My Gold-leafed, Hardtail Stratocaster is complete. It’s a true “Covidcaster”, and has helped sustain me through Lockdown – but I must admit – I think I did this more for the experience, than from ever actually wanting “the bling”.
Fixing a nut which has been cut slightly low – resulting in some fret buzz at the first fret, on open strings.
Stringing my custom, gold-leafed hardtail Fender Stratocaster for the first time. Standard setup, but plenty of scope for fine adjustment.
Hotter pickups usually require a little dialling-back, to get them into “Vintage” territory. But I think I’m going to need a “Treble Bleed” modification to keep the sound bright.
Gold leafed Hardtail Stratocaster. Fitting the circuit wiring with 500k pots and a K40Y-9, 0.1µF PIO tone capacitor
Building a modified wiring circuit for my Gold-leafed hardtail Stratocaster. Wiring up some Fender Vintage Noiseless pickups, with 500k pots and a K40Y-9, 0.1µF tone capacitor.
Gold leafed Hardtail Stratocaster. “Working on the sound”. Researching, planning and sourcing some circuit components.
There’s a lot to learn, (so this might be a long post). I want to try and specify a wiring circuit specifically for the Fender Vintage Noiseless pickups I’ll be using on my Gold Hardtail Stratocaster.
This gilded Stratocaster body has problems. Maybe not that serious – but I need to get a handle on them. Best solution I can think of – is to cover up the problem areas with go-faster stripes!
Fitting the scratchplate, is when the look of the guitar really starts to come together. But with the test fit – there’s something not quite right…
Shielding the Hardtail’s body with copper foil will create a contiguous ground. But I’ll have to find a way to link it to that surface mounted bridge.
The lacquer on the Hardtail Stratocaster should have cured enough to polish up reasonably well. It’s a bit of a monotonous slog to work through all of the various grades of grit, but it promises to be well worth the effort.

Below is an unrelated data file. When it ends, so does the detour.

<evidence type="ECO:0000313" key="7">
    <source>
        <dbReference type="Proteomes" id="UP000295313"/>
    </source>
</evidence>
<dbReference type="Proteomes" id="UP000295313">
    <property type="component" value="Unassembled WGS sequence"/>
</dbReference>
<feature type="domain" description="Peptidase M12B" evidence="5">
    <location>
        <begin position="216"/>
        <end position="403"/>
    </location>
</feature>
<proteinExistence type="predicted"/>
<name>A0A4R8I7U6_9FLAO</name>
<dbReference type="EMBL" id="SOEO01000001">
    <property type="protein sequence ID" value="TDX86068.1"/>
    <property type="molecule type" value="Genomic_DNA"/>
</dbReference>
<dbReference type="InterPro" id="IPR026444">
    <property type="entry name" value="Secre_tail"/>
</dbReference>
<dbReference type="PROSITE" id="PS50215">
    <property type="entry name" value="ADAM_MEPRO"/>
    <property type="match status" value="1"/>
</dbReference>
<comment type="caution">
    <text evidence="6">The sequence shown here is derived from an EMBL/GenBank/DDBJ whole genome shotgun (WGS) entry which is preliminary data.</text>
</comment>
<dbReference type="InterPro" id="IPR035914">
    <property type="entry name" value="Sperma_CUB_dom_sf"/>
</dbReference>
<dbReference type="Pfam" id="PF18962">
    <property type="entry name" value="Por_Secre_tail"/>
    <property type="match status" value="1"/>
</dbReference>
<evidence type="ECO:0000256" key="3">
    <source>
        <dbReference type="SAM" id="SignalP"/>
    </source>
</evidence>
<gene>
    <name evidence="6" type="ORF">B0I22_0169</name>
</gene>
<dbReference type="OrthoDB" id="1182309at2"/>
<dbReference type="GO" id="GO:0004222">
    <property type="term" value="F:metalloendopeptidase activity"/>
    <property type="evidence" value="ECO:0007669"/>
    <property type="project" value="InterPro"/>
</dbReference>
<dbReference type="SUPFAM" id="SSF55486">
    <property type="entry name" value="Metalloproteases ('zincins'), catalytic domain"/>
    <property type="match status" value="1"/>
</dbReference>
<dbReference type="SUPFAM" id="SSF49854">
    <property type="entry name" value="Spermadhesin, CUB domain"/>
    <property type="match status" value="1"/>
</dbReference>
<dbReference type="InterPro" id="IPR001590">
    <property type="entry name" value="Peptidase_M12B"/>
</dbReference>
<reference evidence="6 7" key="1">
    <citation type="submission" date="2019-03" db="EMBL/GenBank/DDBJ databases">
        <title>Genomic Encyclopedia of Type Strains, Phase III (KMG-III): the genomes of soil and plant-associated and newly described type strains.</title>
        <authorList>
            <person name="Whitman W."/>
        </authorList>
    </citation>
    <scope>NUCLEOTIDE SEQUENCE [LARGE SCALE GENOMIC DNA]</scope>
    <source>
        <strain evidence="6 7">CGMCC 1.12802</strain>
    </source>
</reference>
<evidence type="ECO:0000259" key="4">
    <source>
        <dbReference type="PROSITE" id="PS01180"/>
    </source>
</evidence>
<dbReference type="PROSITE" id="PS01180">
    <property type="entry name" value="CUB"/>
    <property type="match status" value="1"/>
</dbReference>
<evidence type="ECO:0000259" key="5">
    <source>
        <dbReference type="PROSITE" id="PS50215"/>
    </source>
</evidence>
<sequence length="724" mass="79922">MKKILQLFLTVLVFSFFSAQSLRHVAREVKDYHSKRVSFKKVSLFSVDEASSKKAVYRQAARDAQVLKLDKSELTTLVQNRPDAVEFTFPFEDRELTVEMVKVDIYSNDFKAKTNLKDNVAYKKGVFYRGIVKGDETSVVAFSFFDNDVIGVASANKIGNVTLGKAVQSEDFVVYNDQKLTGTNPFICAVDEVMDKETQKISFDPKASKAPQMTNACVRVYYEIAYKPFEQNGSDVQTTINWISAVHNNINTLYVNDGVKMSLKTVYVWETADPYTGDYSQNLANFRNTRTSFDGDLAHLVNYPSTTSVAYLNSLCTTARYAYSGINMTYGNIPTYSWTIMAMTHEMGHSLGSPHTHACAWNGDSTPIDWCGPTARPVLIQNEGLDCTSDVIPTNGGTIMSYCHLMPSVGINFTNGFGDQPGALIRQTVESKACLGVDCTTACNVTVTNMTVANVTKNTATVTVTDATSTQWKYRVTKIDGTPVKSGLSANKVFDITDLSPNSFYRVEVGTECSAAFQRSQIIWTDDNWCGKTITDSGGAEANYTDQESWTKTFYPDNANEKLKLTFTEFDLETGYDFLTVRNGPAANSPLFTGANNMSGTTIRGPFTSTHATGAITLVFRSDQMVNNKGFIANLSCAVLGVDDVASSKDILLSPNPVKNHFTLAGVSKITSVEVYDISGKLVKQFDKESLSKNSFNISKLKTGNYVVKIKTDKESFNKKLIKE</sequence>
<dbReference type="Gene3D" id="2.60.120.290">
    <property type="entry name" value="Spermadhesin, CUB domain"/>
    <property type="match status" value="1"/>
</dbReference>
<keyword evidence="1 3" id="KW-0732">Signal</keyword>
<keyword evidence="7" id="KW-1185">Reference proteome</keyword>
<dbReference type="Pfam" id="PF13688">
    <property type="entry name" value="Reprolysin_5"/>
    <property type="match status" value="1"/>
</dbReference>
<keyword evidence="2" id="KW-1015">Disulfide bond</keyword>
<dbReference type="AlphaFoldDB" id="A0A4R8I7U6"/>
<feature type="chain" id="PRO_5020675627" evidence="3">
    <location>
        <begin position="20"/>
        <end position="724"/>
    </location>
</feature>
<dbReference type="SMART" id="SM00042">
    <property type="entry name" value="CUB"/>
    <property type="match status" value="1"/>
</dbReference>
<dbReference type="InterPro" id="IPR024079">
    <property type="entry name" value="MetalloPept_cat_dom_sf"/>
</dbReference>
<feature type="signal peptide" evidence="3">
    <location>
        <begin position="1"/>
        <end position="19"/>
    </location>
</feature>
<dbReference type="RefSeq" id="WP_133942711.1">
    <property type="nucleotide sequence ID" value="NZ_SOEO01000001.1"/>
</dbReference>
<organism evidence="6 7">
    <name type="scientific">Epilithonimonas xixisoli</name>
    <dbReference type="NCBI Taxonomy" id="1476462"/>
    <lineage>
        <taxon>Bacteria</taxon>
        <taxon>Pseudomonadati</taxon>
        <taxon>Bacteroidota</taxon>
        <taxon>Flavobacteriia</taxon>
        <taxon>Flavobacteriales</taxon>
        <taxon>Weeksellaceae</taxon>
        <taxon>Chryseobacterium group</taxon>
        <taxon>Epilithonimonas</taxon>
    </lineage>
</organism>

The first coats of lacquer on the Hardtail Stratocaster have now had a month to cure. There are a few surface marks which will need polishing out – but I need to make sure the lacquer coat is thick enough to flat back, without removing the gold.
The imitation gold on my Hardtail Stratocaster will begin to oxidise and discolour unless it gets a protective lacquer coat. This won’t take long…
It doesn’t look like I’ll need to do much faulting – so I’m hopeful that this will be the final step in applying the imitation leaf. The face of the guitar is usually the most visible – so leaving it until last, gives me the best chance to hone my technique.
Day two of my gilding project. Now that the edges are done – I’ll be working on each flat surface of the body, in turn. This makes the process even easier – but these are still quite sizeable areas to deal with in one go. This time – I have to find a good way of dealing with those string grommets too.
The process of gilding with imitation gold leaf is very similar to that of gilding with real gold leaf. However, the imitation leaf is much easier to handle. Consequently – the application technique is a little easier to get right, and covering a whole guitar body doesn’t take quite as long.
A really good gilding job is impossible without really good preparation first. Having already given the Hardtail body a smooth, toning basecoat and a gilt varnish undercoat – there are a couple of extra bits of prep which should help when it comes to applying the metal leaf.
Although I plan to take a few shortcuts in gilding this new Hardtail body – I’ll still need to prepare the surface carefully to get a decent result. With my vision problems – I’m finding it increasingly difficult to focus on fine detail – so I’ll be drawing on technique – and letting my touch guide me.
Previous experiments with Gold leaf on a Stratocaster body, sort of went off track a bit. In truth – the real Gold didn’t really achieve the look I was after, and I ended up abandoning the project. I still can’t help myself though – and recently, I’ve been wondering if I could achieve more of the look I was originally after, by using fake gold leaf. This time applied a little bit more randomly. Let’s see…